The Conservative-led government seems determined to press on with its Police Bill to have a directly-elected Police Commissioner to replace the existing police authorities.
This is despite the fact that, in the latest poll, less than a third of the public supported the proposal and senior police officers are overwhelmingly opposed because they believe it increases the politicisation of policing. Last week, the House of Lords also opposed the proposals.
The politicisation concerns were heightened this week when David Cameron, following a national newspaper campaign, heavily leaned on the Metropolitan Police Commissioner to divert resources away from the priorities the Police Authority had already agreed – including tackling gun crime and distraction burglaries – to investigate the disappearance of Madeline McCann in Portugal four years ago. Of course, we all understand that the McCann family want to bring all the resources possible to discover what happened – but so did the Needham family from Sheffield when their young son Ben disappeared twenty years ago. And so do all the other families whose children have disappeared.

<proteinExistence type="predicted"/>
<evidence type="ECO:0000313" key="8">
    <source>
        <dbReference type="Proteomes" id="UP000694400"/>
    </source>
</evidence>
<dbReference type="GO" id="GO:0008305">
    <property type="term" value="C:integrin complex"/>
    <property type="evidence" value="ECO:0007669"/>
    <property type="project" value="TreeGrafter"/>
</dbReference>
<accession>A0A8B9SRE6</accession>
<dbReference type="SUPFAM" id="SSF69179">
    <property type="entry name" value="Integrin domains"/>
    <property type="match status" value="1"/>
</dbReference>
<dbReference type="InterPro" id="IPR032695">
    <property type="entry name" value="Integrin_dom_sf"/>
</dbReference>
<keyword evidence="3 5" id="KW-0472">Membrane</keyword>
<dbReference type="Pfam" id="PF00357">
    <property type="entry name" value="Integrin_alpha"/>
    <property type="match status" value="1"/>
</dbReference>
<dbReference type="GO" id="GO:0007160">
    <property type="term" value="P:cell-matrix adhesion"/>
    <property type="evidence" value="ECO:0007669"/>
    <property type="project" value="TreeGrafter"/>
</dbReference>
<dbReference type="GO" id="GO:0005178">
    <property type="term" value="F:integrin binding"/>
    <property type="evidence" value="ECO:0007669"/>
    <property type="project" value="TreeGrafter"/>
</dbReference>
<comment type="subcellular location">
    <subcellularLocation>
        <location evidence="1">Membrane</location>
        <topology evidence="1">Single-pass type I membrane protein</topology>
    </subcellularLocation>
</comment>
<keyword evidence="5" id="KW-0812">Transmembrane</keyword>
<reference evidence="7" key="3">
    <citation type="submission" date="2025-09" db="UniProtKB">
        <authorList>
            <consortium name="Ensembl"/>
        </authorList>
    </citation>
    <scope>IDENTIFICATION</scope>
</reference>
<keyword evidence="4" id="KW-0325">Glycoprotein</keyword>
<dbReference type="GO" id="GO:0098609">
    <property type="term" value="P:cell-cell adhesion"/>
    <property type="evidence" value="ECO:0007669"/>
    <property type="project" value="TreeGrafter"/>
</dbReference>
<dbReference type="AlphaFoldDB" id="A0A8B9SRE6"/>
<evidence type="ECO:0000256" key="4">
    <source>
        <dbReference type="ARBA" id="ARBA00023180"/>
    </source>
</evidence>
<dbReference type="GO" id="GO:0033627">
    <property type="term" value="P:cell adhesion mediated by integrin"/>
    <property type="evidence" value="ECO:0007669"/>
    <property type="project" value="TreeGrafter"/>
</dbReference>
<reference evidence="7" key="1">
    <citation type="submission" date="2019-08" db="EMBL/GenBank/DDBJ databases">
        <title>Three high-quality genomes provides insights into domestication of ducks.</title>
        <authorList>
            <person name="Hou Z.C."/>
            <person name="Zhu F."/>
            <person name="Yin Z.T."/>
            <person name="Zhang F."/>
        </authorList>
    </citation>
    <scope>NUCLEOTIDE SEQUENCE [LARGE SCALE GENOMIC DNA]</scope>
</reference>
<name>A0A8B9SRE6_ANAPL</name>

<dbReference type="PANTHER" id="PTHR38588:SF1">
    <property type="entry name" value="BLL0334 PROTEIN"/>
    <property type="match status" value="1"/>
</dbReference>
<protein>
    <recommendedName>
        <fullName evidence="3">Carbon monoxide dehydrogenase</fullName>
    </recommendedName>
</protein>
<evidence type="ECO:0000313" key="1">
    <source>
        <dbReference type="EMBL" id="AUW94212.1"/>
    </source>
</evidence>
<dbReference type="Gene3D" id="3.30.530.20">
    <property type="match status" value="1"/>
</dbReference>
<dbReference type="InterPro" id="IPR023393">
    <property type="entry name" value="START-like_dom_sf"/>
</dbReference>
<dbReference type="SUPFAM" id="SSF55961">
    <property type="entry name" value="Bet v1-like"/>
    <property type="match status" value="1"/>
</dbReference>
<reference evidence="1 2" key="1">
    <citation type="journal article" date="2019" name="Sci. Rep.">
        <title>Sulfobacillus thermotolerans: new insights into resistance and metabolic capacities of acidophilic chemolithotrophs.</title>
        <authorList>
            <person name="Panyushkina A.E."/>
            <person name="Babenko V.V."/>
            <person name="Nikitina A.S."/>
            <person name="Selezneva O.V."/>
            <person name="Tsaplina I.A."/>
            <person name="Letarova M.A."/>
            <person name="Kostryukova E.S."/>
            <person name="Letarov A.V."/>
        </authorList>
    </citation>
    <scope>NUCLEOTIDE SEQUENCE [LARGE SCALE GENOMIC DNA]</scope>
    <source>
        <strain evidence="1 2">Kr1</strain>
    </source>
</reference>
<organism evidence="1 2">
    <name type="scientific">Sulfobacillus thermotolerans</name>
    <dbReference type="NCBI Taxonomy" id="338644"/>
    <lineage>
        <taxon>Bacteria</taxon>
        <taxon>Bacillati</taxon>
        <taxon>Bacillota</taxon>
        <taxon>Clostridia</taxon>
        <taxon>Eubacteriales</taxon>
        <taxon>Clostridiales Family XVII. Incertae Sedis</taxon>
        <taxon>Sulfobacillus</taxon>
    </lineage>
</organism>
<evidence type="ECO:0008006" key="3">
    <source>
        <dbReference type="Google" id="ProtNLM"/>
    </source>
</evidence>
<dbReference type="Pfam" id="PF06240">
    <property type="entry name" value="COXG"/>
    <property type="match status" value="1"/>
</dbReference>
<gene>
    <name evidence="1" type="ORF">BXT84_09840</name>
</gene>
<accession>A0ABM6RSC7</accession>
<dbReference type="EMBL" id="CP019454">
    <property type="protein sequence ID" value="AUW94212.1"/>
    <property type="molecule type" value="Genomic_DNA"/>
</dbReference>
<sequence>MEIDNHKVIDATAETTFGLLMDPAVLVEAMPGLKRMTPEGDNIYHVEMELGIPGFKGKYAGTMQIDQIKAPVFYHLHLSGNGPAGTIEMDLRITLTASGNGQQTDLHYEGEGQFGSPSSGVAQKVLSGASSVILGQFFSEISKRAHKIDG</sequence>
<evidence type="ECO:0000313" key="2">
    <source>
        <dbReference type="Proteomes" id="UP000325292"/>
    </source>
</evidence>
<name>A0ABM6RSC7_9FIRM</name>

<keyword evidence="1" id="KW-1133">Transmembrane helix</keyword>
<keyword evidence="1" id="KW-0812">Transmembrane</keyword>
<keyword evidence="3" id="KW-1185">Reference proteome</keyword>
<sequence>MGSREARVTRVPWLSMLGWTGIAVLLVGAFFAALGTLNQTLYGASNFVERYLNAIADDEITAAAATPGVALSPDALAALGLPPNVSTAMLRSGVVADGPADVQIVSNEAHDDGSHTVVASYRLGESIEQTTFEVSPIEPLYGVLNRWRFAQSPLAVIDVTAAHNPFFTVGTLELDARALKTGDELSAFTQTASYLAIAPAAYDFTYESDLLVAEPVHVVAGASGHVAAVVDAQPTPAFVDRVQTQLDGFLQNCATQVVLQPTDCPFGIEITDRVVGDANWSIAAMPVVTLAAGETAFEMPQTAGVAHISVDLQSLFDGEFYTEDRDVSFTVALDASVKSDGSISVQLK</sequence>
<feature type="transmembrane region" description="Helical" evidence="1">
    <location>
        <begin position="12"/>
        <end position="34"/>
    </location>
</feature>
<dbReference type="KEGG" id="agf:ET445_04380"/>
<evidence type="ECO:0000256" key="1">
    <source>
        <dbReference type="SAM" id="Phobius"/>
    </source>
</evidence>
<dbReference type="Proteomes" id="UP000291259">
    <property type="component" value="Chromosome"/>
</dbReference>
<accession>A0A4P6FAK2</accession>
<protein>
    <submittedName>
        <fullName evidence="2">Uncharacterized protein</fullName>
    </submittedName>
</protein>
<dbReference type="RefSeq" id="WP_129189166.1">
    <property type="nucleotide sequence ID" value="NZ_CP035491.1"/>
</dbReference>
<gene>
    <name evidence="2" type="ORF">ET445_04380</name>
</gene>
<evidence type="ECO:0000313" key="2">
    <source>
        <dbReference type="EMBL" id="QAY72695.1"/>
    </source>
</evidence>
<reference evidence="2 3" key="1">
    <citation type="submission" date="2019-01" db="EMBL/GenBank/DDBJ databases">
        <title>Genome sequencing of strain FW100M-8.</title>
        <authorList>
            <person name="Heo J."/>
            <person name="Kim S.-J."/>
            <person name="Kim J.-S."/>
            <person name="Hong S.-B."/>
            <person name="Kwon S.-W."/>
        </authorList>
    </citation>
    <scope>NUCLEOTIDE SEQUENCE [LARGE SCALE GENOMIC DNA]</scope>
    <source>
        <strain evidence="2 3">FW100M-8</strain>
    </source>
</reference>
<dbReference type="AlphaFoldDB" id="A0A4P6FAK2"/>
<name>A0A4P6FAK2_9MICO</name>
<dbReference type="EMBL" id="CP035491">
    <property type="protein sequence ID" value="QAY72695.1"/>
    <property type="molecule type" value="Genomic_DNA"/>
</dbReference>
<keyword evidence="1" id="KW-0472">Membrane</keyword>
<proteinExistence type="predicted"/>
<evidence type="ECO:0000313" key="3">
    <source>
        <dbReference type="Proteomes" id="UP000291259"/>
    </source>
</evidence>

What appears on the face of it to be fairly innocuous orders from David Cameron, it’s a fairly short step from this to telling the police they have got to investigate one thing rather than another. What is the likelihood of one of these directly-elected police commissioners being able to resist the pressure of a local newspaper editor – to investigate thefts at the local golf club? – before instructing the Chief Constable that these thefts take priority over anti-social behaviour or distraction burglary? I think the dangers are obvious and the proposals should be halted now.
Incidentally, South Yorkshire Police has launched a new initiative to tackle distraction burglary – this is where villains knock on front-doors, usually of elderly residents, and often claim to be from one of the utility companies to gain access to the home, before stealing cash and goods and then make off.
As a colleague pointed out to me, someone in the police force must have both political insight and a sense of humour when they gave the initiative a name. So, what have they called this scheme to tackle people who knock on your front-door and promise you one thing and then do another? ‘Operation Liberal’! Spot on.